It’s Not Training
It is most certainly planned learning. What is the difference?
Us. Our view, our mindset is the biggest hurdle to our own learning let alone that of our dogs. Many of us can easily view the learning that is ahead of an eight week old pup. They will “need” to learn the difference between indoors and outdoors: places to pee and get bonus rewards and places that don’t. It’s not house training, it’s certainly not house breaking, it is a build of the pup’s ability to memorise places of rewards and develop geographical awareness of their small world. This is a skill.
WARNING: three minutes of your life with lots of puppy squeaking liable to waken any mum ….
I had a litter of 2-3 week old pups and realigned their world by turning the whelping box 90° so that they were not lying in full sun. They were exploring to find a non-bedding area to eliminate. Even though their eyes were barely opening this was also a move towards the window. But after moving the box, they initially used that light source as a direction to move to pee, not the touch. It took them a few more days to learn to “find” the non-bed area again. Innate skills of a sense of location and awareness at 3 weeks old. Dogs can continue to develop this through their lives and given the opportunity take you back to your car on the misty day you get lost in the woods.
They know where it is. They will have learned that skill.
But have you consciously developed it or just expected as part of the parcel called a Really Good Dog? Regular trips to the same location where the pup explores outward in different directions from the same parking spot gives this skill a chance to bloom. They will learn their place of safety and how to return in the case of a threat; they will learn to recognise the scents and terrain that is familiar. But if that pup is transported a hundred new places, then placed down to “explore” under the label of socialisation, the skill stands very little chance of good development. It will be overwhelmed.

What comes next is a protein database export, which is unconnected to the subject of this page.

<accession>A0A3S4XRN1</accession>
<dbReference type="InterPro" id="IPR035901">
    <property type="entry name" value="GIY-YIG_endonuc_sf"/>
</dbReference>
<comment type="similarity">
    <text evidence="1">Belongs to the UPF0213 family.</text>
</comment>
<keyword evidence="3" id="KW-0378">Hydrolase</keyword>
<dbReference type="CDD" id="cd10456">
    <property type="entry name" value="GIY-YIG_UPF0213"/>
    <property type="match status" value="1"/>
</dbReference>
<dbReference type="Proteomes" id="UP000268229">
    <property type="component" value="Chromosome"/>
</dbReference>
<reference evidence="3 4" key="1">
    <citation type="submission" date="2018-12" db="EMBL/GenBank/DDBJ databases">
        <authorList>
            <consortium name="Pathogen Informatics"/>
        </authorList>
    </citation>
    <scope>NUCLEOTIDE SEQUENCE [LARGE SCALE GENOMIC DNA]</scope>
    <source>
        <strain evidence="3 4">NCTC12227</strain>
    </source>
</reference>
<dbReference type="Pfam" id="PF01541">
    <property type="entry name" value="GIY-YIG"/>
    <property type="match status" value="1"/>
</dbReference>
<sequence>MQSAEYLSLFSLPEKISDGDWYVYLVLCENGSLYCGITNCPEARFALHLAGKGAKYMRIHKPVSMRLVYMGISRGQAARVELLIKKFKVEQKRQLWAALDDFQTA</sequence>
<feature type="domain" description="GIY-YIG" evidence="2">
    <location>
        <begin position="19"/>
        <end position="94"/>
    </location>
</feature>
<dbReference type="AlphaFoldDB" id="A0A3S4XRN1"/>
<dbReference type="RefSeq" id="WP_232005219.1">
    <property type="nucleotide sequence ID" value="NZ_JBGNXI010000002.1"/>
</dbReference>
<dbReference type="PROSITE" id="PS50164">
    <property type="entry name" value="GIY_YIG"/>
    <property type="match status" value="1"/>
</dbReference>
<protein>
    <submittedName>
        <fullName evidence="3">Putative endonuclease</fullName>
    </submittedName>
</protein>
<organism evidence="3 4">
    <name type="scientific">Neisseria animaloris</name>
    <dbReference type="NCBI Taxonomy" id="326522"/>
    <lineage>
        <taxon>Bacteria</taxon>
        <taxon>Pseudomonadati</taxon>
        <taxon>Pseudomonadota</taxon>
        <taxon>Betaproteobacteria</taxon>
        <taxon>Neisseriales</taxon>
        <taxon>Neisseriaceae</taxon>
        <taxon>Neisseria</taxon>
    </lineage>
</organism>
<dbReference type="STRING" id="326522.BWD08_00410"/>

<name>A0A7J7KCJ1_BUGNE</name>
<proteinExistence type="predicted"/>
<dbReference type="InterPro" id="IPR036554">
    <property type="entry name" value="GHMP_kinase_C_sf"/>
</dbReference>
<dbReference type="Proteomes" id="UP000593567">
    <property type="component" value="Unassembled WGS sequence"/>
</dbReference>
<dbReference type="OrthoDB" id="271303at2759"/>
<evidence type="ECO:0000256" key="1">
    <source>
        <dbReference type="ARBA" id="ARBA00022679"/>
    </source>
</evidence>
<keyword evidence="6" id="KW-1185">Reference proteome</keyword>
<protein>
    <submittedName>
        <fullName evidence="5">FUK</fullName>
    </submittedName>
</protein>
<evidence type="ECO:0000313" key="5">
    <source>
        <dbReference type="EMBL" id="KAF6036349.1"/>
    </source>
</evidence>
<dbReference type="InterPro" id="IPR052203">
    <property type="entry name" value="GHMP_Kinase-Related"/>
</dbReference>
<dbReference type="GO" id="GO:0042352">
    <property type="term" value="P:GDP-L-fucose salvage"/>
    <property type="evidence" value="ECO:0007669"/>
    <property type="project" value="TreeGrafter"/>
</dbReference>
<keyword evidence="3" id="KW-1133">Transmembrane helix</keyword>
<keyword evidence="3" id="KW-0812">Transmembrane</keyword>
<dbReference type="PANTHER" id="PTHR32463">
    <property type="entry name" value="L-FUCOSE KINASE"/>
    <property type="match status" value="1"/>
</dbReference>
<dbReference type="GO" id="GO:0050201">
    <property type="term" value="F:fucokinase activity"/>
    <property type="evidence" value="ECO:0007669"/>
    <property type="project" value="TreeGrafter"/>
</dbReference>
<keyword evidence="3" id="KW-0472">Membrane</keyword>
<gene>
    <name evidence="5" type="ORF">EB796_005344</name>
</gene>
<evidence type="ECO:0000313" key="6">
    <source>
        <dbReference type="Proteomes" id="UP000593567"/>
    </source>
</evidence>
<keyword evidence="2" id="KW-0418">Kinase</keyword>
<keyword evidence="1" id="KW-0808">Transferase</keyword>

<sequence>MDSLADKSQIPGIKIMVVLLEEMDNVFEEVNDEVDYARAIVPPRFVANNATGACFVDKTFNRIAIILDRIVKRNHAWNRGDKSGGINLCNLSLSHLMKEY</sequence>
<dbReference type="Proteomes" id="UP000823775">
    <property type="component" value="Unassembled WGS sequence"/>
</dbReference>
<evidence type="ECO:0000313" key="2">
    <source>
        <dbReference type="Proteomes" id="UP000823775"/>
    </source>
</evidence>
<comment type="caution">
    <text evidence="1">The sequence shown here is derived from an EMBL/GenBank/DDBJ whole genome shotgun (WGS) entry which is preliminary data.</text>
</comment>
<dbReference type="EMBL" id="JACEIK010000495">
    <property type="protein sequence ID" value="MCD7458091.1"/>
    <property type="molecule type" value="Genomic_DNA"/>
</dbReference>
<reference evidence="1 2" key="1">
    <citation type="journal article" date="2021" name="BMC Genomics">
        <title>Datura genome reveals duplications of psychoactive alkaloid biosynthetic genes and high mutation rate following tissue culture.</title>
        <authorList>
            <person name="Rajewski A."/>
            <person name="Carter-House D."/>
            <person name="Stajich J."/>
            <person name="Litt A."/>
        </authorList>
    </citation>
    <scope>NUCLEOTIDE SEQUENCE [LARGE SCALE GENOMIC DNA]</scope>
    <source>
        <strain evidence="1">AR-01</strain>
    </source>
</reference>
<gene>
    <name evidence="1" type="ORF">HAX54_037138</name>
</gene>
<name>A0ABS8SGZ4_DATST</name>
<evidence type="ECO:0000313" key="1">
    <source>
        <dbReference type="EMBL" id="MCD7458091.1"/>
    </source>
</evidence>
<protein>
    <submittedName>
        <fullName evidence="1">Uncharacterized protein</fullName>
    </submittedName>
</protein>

It’s not training. It is a carefully planned learning pathway, paced to suit that particular learner for their life ahead.
Building the skills for your dog enables them to be able to thrive in their future environment. Whether that is learning how to step away from unwanted approaches, maintain stillness when their immediate surroundings are active, or develop the fine motor skills that allows a dog to collect up an article whilst on the turn and not even break their stride.
A simple looking behaviour is full of skills: as the dog approaches with speed they will use their experience to assess the perfect point of contact needed to lift and carry that object. At the same time they will decelerate enough to be accurate in collection whilst turning in anticipation of their returning path to travel.
Travelling too fast without physical coordination is likely to cause an overshoot before the collection. Poor collection skills will force the dog to come to a stop and test-mouth the object before lifting. Poor carrying skills will slow the dog down on their returning journey.
This is not training. This is:
- Identifying the skills needed for successful completion
- Isolating those skills for the dog to build their experience and competency.
- Practising those skills with planned increasing difficulty
- Integrating those skills with other skills either in the chain or occurring simultaneously.
The plan would also include developing a range of complementary skills of physical fitness, motor coordination, strength and balance.
This is not about repeating 3000 retrieves.
This is not training. Think instead of building a skilful learner: planning your dog’s future and developing their skills to share your life.
Even their basic learning curriculum is very extensive but easy to overlook or overwhelm. Can a 7 month old pup be expected to walk along the street, assess the threat of 16 wheeled lorries and maintain a constant speed at your side whilst child on a skateboard approaches? I would be screaming into the woods under this onslaught and certainly hesitate about future opportunities for “a quick walk”.
Rose bushes and espalier apples trees are trained to grow in a decorative and functional way.
Do you really want to be a trainer? Or perhaps be a learning designer?